But when the next morning came there was a steady rain falling, so thick that when you looked out of the window you could see neither the mountains nor the woods nor even the stream in the garden.

"Of course it would be raining!" said Edmund. They had just finished their breakfast with the Professor and were upstairs in the room he had set apart for them -- a long, low room with two windows looking out in one direction and two in another.

"Do stop grumbling, Ed," said Susan. "Ten to one it'll clear up in an hour or so. And in the meantime we're pretty well off. There's a wireless and lots of books."

"Not for me," said Peter; "I'm going to explore in the house."

Everyone agreed to this and that was how the adventures began. It was the sort of house that you never seem to come to the end of, and it was full of unexpected places. The first few doors they tried led only into spare bedrooms, as everyone had expected that they would; but soon they came to a very long room full of pictures, and there they found a suit of armour; and after that was a room all hung with green, with a harp in one corner; and then came three steps down and five steps up, and then a kind of little upstairs hall and a door that led out on to a balcony, and then a whole series of rooms that led into each other and were lined with books -- most of them very old books and some bigger than a Bible in a church. And shortly after that they looked into a room that was quite empty except for one big wardrobe; the sort that has a looking-glass in the door. There was nothing else in the room at all except a dead bluebottle on the window-sill.

"Nothing there!" said Peter, and they all trooped out again -- all except Lucy. She stayed behind because she thought it would be worthwhile trying the door of the wardrobe, even though she felt almost sure that it would be locked. To her surprise it opened quite easily, and two mothballs dropped out.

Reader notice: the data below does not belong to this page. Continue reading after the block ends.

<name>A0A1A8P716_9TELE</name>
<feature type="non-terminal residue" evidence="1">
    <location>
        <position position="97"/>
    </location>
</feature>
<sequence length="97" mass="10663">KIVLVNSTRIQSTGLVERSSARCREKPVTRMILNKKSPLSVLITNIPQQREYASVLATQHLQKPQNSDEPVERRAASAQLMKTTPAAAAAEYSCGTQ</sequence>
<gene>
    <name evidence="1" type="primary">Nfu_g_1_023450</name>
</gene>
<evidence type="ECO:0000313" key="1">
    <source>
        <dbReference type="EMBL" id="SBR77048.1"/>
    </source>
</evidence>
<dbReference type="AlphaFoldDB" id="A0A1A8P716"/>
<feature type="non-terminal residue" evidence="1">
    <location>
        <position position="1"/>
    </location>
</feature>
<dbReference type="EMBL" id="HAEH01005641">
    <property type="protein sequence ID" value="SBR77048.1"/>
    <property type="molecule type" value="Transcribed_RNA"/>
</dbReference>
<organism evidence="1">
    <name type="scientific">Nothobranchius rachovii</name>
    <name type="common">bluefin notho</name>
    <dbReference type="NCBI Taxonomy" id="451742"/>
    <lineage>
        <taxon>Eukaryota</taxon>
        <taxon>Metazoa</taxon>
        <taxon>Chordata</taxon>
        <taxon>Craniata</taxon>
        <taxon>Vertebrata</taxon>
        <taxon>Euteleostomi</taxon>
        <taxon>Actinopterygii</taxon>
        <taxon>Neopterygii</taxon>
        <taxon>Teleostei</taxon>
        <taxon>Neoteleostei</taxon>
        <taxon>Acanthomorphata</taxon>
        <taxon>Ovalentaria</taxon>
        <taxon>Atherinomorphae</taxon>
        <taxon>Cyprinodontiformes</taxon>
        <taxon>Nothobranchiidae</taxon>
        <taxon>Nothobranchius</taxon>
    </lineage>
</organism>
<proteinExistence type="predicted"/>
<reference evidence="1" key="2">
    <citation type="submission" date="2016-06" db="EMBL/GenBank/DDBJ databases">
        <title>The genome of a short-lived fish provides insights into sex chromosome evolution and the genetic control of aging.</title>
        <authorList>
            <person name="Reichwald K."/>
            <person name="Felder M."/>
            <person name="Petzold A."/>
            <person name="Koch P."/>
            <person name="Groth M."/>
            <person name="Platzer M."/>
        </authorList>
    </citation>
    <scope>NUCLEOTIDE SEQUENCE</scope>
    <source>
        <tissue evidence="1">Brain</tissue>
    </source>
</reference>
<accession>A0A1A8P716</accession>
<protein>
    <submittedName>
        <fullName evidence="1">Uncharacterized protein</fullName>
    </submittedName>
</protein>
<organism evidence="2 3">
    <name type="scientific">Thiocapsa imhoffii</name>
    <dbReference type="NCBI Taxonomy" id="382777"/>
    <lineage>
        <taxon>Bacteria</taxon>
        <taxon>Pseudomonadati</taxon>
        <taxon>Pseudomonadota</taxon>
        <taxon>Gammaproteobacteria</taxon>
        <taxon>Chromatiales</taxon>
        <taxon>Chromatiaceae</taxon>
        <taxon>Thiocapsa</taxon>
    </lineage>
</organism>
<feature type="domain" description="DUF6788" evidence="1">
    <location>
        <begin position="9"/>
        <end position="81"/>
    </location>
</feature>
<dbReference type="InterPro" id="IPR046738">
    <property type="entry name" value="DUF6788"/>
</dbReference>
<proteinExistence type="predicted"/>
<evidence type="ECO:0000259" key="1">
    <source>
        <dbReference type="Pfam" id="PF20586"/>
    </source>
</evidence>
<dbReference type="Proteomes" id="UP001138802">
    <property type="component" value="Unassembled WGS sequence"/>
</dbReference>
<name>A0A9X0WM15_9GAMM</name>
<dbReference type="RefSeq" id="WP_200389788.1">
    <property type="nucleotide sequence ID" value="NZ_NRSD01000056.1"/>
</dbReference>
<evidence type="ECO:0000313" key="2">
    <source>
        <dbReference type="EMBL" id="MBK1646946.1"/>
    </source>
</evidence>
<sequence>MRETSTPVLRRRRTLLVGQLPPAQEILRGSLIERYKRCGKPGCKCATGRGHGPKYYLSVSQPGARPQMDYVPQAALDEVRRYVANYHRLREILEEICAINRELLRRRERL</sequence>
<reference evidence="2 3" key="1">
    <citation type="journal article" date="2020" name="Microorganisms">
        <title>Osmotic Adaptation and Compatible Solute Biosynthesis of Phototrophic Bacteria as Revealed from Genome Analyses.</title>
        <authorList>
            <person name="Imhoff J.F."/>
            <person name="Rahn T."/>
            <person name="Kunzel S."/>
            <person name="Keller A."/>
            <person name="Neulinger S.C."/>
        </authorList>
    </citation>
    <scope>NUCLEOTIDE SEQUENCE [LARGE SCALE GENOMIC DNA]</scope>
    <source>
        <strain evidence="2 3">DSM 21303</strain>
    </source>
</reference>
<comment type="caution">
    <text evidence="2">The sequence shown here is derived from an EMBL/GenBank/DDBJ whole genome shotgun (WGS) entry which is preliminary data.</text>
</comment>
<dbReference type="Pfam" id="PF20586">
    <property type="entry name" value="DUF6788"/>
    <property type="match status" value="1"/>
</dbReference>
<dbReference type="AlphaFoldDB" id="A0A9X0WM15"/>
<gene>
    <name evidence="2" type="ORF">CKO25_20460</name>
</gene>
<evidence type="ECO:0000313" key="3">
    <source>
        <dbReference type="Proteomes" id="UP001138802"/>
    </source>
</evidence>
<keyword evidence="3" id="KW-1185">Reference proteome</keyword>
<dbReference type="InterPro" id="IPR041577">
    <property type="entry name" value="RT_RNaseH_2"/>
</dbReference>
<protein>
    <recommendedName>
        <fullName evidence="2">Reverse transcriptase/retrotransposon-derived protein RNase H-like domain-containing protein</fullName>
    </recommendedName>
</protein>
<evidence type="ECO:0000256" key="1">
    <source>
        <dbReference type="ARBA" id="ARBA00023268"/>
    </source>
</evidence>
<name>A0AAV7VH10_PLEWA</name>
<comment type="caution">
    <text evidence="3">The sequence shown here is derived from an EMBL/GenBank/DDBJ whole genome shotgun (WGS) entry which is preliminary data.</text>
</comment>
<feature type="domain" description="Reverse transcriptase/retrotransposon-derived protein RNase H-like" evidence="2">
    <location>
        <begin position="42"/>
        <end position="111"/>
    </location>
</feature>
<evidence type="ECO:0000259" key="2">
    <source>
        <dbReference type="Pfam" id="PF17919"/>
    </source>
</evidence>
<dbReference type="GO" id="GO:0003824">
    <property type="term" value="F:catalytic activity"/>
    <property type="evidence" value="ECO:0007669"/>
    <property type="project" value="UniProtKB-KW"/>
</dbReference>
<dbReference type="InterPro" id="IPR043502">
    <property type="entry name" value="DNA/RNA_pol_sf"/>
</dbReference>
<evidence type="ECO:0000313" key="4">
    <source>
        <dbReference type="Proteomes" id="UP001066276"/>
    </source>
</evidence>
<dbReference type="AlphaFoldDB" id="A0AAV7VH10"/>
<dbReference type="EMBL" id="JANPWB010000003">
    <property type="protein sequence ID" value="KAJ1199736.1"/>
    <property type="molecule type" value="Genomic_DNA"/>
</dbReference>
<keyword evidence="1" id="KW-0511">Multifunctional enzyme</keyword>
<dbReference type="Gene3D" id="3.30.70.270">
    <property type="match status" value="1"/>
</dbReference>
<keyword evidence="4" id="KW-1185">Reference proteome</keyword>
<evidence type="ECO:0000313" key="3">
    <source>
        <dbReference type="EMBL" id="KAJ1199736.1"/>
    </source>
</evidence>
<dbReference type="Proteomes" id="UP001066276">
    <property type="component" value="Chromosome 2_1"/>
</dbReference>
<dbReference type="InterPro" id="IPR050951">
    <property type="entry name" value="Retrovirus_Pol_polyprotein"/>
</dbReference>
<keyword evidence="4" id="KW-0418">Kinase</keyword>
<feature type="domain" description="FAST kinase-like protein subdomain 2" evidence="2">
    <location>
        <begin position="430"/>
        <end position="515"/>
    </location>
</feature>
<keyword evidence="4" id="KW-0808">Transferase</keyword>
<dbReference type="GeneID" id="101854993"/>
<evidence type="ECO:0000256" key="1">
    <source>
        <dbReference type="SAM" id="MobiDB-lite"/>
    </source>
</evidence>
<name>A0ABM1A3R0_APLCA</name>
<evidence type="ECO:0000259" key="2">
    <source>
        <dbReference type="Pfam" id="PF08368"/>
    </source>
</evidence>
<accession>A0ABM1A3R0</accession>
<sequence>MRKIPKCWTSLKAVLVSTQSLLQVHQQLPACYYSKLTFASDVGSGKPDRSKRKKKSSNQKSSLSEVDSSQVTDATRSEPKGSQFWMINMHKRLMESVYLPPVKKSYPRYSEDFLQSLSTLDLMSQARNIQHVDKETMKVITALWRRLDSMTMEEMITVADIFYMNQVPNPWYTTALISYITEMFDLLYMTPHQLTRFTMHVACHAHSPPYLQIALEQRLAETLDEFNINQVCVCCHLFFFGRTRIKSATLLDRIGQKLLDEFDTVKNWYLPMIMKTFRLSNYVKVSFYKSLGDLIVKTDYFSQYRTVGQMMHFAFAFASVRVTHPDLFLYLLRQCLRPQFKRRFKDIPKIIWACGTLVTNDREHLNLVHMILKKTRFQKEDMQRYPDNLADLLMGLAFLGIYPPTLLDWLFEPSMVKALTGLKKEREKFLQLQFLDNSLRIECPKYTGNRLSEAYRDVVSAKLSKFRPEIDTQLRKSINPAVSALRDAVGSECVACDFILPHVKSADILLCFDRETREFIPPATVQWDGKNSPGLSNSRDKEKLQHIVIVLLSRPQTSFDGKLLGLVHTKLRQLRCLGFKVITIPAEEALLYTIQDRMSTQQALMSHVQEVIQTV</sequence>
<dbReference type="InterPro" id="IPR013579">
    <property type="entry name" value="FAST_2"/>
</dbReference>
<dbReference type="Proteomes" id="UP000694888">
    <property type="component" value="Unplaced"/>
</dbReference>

Looking into the inside, she saw several coats hanging up -- mostly long fur coats. There was nothing Lucy liked so much as the smell and feel of fur. She immediately stepped into the wardrobe and got in among the coats and rubbed her face against them, leaving the door open, of course, because she knew that it is very foolish to shut oneself into any wardrobe. Soon she went further in and found that there was a second row of coats hanging up behind the first one. It was almost quite dark in there and she kept her arms stretched out in front of her so as not to bump her face into the back of the wardrobe. She took a step further in -- then two or three steps -- always expecting to feel woodwork against the tips of her fingers. But she could not feel it.

The Lion, the Witch and the Wardrobe. Copyright © by C. Lewis. Reprinted by permission of HarperCollins Publishers, Inc. All rights reserved. Available now wherever books are sold.
Read More Show Less

Customer Reviews

Average Rating 4.5
( 1141 )
Rating Distribution

5 Star

(792)